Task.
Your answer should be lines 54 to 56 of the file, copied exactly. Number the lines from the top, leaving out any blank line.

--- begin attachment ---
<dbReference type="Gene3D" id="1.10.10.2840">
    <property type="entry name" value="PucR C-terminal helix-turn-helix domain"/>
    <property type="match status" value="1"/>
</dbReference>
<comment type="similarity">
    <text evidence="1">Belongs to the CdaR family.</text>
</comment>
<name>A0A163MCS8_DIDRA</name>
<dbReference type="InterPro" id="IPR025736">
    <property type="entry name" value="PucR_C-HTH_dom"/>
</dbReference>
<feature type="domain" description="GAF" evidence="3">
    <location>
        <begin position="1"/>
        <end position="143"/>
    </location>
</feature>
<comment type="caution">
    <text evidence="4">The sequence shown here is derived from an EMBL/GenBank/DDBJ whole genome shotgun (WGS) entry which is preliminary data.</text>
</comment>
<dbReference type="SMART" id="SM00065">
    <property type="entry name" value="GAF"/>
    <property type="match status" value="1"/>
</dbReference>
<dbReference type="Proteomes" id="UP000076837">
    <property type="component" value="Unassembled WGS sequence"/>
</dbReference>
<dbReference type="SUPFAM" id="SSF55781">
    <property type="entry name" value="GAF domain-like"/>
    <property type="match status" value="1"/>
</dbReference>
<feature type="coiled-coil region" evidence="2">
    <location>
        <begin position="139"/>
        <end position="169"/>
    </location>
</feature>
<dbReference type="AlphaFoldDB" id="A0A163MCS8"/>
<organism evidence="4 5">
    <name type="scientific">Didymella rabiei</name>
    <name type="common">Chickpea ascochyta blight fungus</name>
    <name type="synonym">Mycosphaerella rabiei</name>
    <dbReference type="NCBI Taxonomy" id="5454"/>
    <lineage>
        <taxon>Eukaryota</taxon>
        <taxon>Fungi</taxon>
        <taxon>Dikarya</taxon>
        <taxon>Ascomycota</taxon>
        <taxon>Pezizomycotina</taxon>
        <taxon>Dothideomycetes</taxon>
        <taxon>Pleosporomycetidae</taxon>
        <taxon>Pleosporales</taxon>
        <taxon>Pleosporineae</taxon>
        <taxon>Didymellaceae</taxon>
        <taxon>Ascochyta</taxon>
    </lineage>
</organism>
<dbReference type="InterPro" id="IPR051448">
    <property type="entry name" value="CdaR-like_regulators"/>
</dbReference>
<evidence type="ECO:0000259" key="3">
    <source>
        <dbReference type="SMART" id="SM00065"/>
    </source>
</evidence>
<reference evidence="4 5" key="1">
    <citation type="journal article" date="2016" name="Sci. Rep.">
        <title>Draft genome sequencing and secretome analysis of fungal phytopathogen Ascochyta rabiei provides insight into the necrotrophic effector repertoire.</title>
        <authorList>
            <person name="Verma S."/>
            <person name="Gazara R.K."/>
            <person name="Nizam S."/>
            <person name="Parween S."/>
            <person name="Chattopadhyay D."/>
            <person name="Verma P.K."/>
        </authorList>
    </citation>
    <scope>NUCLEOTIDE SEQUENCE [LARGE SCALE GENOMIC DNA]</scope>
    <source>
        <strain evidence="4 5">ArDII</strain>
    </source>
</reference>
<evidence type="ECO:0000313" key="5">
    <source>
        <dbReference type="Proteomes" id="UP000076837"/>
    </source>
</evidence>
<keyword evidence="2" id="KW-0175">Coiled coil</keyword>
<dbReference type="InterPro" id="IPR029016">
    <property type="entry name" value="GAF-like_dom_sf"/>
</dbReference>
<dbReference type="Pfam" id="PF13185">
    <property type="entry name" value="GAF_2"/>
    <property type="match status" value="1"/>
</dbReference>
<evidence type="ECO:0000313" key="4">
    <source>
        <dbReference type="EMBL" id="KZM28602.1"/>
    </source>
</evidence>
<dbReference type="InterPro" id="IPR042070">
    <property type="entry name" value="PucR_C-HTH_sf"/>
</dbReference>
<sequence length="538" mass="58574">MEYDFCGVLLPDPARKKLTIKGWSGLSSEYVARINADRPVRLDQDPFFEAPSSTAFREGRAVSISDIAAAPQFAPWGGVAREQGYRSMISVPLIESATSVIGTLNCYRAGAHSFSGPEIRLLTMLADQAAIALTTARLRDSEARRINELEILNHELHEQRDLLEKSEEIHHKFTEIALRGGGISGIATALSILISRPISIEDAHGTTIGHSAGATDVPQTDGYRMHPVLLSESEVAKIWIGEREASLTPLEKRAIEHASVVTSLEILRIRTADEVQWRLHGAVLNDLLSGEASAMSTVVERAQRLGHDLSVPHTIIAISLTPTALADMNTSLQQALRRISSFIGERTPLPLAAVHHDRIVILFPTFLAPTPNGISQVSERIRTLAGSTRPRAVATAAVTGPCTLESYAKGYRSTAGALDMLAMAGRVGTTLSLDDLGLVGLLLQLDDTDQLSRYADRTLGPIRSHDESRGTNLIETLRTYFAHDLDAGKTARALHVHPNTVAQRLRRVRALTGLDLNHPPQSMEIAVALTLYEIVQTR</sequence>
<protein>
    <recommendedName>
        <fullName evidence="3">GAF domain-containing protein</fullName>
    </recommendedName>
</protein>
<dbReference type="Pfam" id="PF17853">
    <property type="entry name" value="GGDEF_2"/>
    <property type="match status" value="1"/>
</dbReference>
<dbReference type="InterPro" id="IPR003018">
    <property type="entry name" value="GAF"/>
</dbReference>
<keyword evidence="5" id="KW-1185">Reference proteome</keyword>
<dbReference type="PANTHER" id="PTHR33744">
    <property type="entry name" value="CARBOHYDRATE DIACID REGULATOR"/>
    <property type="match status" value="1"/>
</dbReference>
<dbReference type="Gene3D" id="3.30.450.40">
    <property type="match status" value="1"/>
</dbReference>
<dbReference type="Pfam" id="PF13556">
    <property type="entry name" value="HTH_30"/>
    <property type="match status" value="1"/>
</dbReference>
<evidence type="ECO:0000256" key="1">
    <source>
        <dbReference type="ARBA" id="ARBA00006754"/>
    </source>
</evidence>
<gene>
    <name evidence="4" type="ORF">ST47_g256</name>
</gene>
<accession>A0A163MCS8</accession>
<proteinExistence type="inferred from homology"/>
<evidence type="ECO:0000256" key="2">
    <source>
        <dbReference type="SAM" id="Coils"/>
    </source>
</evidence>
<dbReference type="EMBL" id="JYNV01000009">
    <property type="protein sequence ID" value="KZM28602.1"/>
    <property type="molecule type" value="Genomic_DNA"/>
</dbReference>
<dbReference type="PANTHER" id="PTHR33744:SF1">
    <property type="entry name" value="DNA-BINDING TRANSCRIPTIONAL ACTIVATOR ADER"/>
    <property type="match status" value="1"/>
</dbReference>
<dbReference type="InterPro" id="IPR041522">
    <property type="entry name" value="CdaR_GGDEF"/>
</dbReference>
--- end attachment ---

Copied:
        <taxon>Didymellaceae</taxon>
        <taxon>Ascochyta</taxon>
    </lineage>